THE PEOPLE WHO GATHERED last week at the West Ghent Firehouse wanted answers. They wanted to know whether the fire at the TCI of New York building just up Route 9H from the firehouse had poisoned their children, their land, their food and water. They listened politely for a while to state, federal and local officials who responded to the fire and its immediate aftermath–exactly the people you’d want to talk to after what one responder called “probably the worst fire Columbia County has ever had.”
The meeting, called by Assemblymember Didi Barrett (D), lasted almost three hours. The crowd applauded the bravery and competence of the responders. The health and environmental experts repeated assurances that the fire did not release dangerous amounts of toxic chemicals.
Yet at the end, some leaving the firehouse seemed more angry, confused, dissatisfied and scared than when they arrived. They have good reason to be.
TCI disassembles old electrical transformers–the big cylinders you see on utility poles–and sends the parts off to be recycled or disposed of somewhere else. The transformers contain oil and that oil contains PCBs, polychlorinated biphenyls. PCBs are now linked to birth defects and cancer, among other threatening properties. And if transformer oil burns, the PCBs burn too, a process that creates even more toxic substances, including dioxins. During the Vietnam War dioxin was called Agent Orange.
We need people willing to clean up after humanity’s chemical mess, so TCI serves a useful function. It also appears to have complied with reporting and safety standards. But those standards now look woefully inadequate to protect firefighters and other responders in an emergency, let alone the people who live near an operation that conducts this dangerous work.
One remedy for that is better regulation, and people at the meeting called for stricter rules. Critics would say more regulation raises costs and hurts business. The residents of this county might feel differently if new regulations could spare our communities from enduring similar fires.
Even as the fire burned, teams from the state health and environmental conservation departments along with the federal Environmental Protection Agency conducted tests to determine whether PCBs were being released into the atmosphere from the plume of smoke that drifted in several directions as winds shifted.
Time after time the experts have said that the tests revealed no elevated levels of PCBs except modest pollution at the plant. They say scientific principles dictate that if there is no sign of PCBs, then dioxins cannot be present. Undoubtedly, the experts are correct based on the 50 samples they collected at varying distances and directions from the fire. They say the number of samples confirms that there’s no contamination, no cause for concern.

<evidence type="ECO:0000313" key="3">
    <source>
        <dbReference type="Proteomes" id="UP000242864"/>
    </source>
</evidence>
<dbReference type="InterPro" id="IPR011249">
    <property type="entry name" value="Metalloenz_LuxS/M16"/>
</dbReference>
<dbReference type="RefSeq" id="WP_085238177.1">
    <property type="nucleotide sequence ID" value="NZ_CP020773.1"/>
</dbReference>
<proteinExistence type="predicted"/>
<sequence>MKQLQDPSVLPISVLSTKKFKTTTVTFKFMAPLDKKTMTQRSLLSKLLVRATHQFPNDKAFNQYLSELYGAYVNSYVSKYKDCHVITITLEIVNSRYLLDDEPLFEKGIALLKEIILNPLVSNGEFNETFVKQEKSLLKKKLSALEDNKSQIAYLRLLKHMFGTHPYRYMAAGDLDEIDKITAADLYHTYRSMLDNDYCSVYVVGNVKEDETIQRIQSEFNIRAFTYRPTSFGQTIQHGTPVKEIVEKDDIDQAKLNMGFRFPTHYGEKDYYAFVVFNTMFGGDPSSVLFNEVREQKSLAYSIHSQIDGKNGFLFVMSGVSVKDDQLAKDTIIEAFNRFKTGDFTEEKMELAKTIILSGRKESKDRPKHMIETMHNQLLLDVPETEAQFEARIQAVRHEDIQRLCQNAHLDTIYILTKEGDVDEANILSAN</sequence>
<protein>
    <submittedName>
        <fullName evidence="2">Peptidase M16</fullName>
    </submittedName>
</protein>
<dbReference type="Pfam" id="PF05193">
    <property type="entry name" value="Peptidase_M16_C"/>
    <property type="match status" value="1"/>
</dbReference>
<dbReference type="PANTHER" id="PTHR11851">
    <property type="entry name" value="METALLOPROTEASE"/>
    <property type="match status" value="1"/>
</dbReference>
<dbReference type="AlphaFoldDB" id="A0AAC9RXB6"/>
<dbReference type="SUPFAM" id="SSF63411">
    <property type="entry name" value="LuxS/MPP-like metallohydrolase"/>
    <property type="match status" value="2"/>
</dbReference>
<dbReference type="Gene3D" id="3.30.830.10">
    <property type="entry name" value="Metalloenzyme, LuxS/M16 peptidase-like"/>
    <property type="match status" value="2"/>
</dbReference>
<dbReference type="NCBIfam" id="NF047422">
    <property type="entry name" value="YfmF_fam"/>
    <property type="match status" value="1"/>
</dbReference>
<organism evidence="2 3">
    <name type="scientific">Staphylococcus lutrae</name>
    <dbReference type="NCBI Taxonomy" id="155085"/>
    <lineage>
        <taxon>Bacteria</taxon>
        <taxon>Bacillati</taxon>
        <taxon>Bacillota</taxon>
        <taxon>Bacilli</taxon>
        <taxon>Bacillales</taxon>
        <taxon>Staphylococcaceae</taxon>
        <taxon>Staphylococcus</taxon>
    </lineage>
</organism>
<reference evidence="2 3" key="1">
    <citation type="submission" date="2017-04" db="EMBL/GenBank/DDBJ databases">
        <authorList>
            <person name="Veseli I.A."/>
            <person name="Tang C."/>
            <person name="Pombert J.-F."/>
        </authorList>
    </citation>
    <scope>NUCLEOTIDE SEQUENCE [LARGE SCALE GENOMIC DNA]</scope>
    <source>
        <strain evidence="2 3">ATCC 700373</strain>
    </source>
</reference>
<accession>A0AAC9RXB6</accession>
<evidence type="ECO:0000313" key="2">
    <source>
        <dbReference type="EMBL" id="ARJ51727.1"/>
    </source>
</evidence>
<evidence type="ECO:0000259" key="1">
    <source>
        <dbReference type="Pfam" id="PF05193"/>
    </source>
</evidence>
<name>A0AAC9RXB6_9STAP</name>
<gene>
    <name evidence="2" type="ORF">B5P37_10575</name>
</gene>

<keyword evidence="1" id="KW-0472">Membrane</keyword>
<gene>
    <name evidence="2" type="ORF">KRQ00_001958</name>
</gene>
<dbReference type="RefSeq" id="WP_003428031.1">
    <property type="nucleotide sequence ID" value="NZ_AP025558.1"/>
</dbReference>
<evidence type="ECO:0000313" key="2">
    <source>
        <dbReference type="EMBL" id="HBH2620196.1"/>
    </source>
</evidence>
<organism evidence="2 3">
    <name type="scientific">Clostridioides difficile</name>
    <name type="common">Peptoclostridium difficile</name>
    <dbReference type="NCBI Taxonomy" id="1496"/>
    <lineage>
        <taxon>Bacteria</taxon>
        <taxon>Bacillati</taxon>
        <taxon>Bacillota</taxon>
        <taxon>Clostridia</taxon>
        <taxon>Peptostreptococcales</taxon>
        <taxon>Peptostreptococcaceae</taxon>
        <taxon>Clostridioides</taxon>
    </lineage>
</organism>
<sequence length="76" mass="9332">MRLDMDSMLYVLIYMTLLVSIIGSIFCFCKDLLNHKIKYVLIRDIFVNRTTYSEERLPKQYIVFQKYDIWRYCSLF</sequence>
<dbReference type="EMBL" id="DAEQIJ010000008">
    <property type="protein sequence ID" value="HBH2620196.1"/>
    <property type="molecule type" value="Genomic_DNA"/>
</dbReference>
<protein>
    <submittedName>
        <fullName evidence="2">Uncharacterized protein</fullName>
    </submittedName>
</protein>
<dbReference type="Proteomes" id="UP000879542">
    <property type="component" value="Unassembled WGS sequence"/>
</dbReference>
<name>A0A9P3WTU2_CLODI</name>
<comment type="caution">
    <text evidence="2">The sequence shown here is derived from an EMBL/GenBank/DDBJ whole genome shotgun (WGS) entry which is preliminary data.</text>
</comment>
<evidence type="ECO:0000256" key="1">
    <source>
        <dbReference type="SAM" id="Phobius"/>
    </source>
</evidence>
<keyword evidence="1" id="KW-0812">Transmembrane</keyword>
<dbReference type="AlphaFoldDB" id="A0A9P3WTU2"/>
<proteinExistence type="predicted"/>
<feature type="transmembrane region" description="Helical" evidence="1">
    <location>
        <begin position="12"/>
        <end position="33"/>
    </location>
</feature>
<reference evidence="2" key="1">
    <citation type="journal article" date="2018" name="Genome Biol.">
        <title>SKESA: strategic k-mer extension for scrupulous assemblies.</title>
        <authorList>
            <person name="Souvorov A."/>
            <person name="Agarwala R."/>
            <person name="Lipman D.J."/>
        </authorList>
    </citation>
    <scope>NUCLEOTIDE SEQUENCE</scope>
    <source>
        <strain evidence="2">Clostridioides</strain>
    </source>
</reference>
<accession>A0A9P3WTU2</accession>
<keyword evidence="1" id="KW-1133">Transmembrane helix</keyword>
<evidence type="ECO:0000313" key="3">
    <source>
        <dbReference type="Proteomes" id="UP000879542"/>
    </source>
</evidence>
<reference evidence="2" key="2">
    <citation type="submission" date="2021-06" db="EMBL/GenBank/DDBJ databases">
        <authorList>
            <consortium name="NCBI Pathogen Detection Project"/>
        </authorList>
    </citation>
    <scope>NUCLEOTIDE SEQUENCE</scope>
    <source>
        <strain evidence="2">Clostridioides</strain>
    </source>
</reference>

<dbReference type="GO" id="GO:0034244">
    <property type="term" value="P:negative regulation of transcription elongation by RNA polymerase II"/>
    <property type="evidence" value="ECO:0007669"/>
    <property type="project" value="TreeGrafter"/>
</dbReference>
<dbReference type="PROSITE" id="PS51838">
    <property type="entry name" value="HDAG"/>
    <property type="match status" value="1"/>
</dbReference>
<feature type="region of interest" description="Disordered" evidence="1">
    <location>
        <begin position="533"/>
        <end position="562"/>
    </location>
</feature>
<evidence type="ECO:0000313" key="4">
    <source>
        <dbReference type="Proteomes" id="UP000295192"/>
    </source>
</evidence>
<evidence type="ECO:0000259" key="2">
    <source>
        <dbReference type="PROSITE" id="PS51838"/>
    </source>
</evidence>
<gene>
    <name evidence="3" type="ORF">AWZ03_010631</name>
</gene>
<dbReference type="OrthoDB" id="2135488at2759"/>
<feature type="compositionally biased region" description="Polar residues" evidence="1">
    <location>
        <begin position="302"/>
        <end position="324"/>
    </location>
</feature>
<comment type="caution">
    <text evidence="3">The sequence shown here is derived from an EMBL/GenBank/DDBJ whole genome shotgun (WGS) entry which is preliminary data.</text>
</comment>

Then the toxicologist on the panel said that she and her colleagues know a lot about PCB pollution because of a fire at a state office building in Binghamton. She was referring to a 1981 incident in which transformers burned and poisoned that structure. Maybe she didn’t know that the governor at the time said the building was so safe he would go inside and drink a glass of PCBs to prove it. It was a foolish, irresponsible statement. The cleanup took 13 years.
Or consider the SUNY New Paltz campus, where transformers burned in several dorms, the cleanup was pronounced a success and students returned. Then a reporter stuck a cotton swab in a student lounge air vent and tests showed the vent dangerously contaminated with PCBs. More cleanup followed.
How about initial government and industry assurances about the “harmless” PCBs in the Hudson River or the lack of concern over the Dewey Loeffel Landfill in the Rensselaer County, where pollution has reached the Valatie Kill. The science is sound as far as it goes but soothing words aren’t science, they’re politics. They gloss over uncertainty and the limits of our knowledge. They spawn mistrust not understanding.
We will never get answers to all the questions about this fire and its effects. But citizens have a right to expect that the county’s worst fire in modern memory will receive more than a “we’ve-done-all-we-can” brush-off from government agencies.
Ms. Barrett admirably took the lead in starting the process and exposing how much remains to be done. Now we need government commitments to wider, long-term monitoring and detection. And we must have thorough, public review of the testing done so far to determine how much it really tells us.